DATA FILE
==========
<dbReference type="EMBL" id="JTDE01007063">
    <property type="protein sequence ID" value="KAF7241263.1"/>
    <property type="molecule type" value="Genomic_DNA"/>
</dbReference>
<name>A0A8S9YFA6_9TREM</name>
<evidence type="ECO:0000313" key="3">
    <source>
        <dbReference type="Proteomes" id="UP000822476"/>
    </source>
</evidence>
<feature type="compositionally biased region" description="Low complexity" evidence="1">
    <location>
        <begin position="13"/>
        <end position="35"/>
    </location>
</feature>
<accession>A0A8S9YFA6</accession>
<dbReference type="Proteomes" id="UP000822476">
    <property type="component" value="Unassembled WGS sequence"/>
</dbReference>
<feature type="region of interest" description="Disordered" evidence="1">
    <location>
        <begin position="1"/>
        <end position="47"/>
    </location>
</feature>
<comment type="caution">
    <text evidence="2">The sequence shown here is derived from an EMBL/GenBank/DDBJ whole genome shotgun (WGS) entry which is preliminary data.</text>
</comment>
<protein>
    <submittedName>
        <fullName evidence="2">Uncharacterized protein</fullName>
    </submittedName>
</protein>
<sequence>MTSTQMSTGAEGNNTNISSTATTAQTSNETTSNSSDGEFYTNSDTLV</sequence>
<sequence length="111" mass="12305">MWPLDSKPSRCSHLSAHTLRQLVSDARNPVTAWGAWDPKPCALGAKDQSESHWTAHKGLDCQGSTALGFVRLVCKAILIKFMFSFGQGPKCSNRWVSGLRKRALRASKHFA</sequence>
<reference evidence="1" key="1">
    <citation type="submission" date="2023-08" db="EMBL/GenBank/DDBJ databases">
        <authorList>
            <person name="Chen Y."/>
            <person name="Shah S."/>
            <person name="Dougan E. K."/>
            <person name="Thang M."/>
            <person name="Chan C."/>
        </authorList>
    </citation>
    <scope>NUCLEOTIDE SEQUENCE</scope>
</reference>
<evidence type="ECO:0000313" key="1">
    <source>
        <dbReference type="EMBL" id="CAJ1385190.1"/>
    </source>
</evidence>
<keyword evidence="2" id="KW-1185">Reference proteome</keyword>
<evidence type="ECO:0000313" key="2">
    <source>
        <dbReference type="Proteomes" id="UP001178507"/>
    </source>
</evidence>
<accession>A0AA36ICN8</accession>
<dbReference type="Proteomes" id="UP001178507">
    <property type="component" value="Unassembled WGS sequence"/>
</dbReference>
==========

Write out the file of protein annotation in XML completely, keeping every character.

<dbReference type="EMBL" id="JTDE01007063">
    <property type="protein sequence ID" value="KAF7241263.1"/>
    <property type="molecule type" value="Genomic_DNA"/>
</dbReference>
<name>A0A8S9YFA6_9TREM</name>
<evidence type="ECO:0000313" key="3">
    <source>
        <dbReference type="Proteomes" id="UP000822476"/>
    </source>
</evidence>
<feature type="compositionally biased region" description="Low complexity" evidence="1">
    <location>
        <begin position="13"/>
        <end position="35"/>
    </location>
</feature>
<accession>A0A8S9YFA6</accession>
<dbReference type="Proteomes" id="UP000822476">
    <property type="component" value="Unassembled WGS sequence"/>
</dbReference>
<feature type="region of interest" description="Disordered" evidence="1">
    <location>
        <begin position="1"/>
        <end position="47"/>
    </location>
</feature>
<comment type="caution">
    <text evidence="2">The sequence shown here is derived from an EMBL/GenBank/DDBJ whole genome shotgun (WGS) entry which is preliminary data.</text>
</comment>
<protein>
    <submittedName>
        <fullName evidence="2">Uncharacterized protein</fullName>
    </submittedName>
</protein>
<sequence>MTSTQMSTGAEGNNTNISSTATTAQTSNETTSNSSDGEFYTNSDTLV</sequence>
<sequence length="111" mass="12305">MWPLDSKPSRCSHLSAHTLRQLVSDARNPVTAWGAWDPKPCALGAKDQSESHWTAHKGLDCQGSTALGFVRLVCKAILIKFMFSFGQGPKCSNRWVSGLRKRALRASKHFA</sequence>
<reference evidence="1" key="1">
    <citation type="submission" date="2023-08" db="EMBL/GenBank/DDBJ databases">
        <authorList>
            <person name="Chen Y."/>
            <person name="Shah S."/>
            <person name="Dougan E. K."/>
            <person name="Thang M."/>
            <person name="Chan C."/>
        </authorList>
    </citation>
    <scope>NUCLEOTIDE SEQUENCE</scope>
</reference>
<evidence type="ECO:0000313" key="1">
    <source>
        <dbReference type="EMBL" id="CAJ1385190.1"/>
    </source>
</evidence>
<keyword evidence="2" id="KW-1185">Reference proteome</keyword>
<evidence type="ECO:0000313" key="2">
    <source>
        <dbReference type="Proteomes" id="UP001178507"/>
    </source>
</evidence>
<accession>A0AA36ICN8</accession>
<dbReference type="Proteomes" id="UP001178507">
    <property type="component" value="Unassembled WGS sequence"/>
</dbReference>